It appeared that a Puma Thread will be mapped as a key to a database connection. As seen in my previous experiment, only Thread ID 70210596097060 could use the database connection. The other Thread ID 70210596097360 could not obtain the database connection.

The link was pointing to Active Record version 4.2. There was some changes (my playground application used the latest Active Record: version since then, but the general logic was still similar.

I took it for granted. I then thought that setting database connection pool lower than Puma Thread would cause a disaster (like what happened on my playground application)! 😓

I discussed that finding and my experiment with my colleague Yap Sok Ann. My colleague found that to be weird and should not be like that. I was suggested to debug the checkout and checkin method in lib/active_record/connection_adapters/abstract/connection_pool.rb.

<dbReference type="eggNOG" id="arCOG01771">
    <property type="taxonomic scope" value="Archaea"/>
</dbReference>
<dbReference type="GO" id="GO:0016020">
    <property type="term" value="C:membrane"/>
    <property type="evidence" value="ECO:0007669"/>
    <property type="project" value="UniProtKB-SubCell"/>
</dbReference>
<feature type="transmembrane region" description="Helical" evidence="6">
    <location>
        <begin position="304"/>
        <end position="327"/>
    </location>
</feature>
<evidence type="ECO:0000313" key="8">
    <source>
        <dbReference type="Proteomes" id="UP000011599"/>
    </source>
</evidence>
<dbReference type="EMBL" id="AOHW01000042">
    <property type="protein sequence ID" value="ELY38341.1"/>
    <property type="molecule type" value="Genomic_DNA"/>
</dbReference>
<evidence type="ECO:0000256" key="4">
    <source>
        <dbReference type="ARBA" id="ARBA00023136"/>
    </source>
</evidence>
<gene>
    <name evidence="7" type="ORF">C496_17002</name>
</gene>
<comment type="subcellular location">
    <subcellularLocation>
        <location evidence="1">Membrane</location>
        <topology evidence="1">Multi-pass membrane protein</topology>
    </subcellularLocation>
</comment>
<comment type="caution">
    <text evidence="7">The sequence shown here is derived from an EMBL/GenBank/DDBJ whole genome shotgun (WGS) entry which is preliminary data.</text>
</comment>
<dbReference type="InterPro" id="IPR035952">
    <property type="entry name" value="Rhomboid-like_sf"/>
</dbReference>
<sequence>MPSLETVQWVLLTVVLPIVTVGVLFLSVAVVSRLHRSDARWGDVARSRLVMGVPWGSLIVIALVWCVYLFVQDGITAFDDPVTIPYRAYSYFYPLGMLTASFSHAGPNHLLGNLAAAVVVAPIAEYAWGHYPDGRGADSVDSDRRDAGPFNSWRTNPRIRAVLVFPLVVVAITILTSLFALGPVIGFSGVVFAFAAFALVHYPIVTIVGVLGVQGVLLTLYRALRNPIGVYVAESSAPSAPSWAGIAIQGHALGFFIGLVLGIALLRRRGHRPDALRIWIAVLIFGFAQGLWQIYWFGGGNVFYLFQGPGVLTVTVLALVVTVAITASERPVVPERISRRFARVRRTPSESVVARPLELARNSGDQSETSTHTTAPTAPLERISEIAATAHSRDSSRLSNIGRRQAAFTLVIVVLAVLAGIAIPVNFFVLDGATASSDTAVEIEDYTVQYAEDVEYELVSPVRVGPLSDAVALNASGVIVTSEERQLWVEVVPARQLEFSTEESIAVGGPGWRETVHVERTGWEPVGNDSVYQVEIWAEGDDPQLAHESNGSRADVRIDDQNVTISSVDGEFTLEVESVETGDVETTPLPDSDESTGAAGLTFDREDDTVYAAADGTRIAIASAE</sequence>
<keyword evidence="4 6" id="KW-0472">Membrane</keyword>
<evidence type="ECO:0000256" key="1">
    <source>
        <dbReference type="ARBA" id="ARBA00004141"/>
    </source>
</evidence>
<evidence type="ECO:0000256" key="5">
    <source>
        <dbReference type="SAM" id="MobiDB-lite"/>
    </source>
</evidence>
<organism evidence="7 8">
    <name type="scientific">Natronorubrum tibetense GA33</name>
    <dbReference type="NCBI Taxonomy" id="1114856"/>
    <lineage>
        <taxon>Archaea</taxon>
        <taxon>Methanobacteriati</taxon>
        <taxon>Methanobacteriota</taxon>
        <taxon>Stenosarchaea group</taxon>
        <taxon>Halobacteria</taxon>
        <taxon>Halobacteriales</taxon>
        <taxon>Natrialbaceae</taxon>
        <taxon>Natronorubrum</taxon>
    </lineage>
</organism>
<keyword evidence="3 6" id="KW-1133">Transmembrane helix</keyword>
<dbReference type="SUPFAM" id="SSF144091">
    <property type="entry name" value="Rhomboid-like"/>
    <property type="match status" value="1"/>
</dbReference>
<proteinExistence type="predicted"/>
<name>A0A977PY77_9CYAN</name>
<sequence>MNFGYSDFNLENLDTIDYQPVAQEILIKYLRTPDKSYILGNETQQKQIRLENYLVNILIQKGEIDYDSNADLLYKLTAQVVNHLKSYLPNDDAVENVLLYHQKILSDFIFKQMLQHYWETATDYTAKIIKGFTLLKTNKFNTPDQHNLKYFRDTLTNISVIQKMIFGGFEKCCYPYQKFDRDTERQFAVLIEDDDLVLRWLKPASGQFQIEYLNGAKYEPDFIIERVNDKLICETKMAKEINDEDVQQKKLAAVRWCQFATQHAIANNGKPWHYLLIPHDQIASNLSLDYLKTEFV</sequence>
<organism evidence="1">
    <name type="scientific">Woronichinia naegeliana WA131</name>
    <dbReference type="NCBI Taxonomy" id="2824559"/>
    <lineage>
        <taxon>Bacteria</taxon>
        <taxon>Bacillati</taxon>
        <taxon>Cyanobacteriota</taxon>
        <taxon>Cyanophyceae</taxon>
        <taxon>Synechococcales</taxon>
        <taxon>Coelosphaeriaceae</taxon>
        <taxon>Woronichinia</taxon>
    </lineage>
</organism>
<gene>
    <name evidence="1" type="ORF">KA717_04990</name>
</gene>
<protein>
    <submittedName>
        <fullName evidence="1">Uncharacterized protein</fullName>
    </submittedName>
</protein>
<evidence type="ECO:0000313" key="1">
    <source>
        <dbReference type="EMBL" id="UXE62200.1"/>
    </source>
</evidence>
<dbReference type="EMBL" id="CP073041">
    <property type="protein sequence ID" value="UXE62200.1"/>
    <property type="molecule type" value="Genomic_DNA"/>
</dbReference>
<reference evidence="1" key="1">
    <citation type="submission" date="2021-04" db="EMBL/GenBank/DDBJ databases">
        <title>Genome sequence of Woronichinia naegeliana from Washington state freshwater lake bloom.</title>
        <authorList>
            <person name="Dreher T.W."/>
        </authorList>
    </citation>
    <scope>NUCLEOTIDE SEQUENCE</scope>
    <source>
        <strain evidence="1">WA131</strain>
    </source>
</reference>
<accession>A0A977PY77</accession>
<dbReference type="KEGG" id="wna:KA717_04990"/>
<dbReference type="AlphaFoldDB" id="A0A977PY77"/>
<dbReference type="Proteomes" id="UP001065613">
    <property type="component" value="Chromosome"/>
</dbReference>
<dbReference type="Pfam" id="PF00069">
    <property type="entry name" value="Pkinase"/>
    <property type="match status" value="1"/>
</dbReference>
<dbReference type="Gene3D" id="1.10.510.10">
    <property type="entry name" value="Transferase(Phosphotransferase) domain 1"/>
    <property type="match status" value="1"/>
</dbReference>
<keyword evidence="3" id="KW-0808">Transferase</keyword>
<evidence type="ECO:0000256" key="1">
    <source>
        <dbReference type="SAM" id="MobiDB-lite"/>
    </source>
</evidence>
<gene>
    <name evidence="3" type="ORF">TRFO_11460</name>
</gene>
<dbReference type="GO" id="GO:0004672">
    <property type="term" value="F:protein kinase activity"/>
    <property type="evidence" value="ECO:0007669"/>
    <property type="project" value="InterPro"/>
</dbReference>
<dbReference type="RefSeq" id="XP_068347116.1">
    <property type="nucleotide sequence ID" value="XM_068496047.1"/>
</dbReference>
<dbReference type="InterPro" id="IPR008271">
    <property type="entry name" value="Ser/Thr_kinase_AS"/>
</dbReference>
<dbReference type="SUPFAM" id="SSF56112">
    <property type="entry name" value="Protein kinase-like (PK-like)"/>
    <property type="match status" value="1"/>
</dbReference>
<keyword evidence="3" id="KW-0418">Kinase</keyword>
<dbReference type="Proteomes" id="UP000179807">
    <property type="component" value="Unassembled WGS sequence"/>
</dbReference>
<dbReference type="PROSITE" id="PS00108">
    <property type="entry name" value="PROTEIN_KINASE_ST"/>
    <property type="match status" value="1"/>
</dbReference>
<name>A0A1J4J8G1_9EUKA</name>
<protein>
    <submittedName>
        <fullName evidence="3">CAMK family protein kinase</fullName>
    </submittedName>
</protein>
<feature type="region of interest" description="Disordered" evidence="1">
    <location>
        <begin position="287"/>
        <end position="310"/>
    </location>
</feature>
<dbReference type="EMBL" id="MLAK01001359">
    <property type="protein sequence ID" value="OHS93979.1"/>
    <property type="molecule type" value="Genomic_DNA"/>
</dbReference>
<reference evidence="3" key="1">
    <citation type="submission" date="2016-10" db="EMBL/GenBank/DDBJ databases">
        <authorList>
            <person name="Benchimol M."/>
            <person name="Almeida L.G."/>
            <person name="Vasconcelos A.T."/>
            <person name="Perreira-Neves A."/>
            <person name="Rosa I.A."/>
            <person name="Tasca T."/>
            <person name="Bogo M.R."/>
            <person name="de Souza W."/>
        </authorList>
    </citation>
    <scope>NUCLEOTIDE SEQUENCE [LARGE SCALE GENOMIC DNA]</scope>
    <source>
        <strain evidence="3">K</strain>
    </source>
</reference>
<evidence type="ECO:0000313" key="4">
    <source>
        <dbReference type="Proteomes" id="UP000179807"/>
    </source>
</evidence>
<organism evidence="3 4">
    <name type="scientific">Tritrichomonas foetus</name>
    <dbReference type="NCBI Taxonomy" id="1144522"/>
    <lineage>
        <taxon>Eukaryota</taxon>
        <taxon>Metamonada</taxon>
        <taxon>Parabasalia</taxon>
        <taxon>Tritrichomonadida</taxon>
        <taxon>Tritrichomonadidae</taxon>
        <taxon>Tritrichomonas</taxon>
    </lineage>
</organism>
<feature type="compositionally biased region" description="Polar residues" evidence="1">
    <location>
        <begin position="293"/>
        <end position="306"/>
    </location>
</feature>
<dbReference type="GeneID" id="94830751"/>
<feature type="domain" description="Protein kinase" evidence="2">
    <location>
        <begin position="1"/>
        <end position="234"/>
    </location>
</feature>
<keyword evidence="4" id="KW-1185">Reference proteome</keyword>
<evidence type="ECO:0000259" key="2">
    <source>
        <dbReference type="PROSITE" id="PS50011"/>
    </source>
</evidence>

There was several ways to do this, such as:

  • Directly insert puts to the Active Record source code
  • Use debugger if your IDE support it (my favorite is RubyMine)
  • Or just directly patch the code. I’ll use this one for this article.

I inserted this code to app.rb:

module ActiveRecord
module ConnectionAdapters
class ConnectionPool
alias original_checkout checkout
def checkout
puts "___checkout: #{Thread.current.object_id}"

alias original_checkin checkin
def checkin(conn)
puts "!!!checkin: #{Thread.current.object_id}"

Here was the result:

We can see that there was 2 checkout (means obtaining connection from the pool), but there was no checkin (means returning connection to the pool).

If I directly call ActiveRecord::Base.clear_active_connections! (I found that from this documentation [13]) then I could see the checkin printed. Which means my patch worked, and the checkin was truly not being called 😩

Suddenly… voila!! 🎉 My colleague ping me with a bug issue link: [14]. It appeared that Janko already reported that and did some workaround for Sinatra. It was to use gem 'sinatra-activerecord’ which would checkin the connection after a request cycle was completed [15]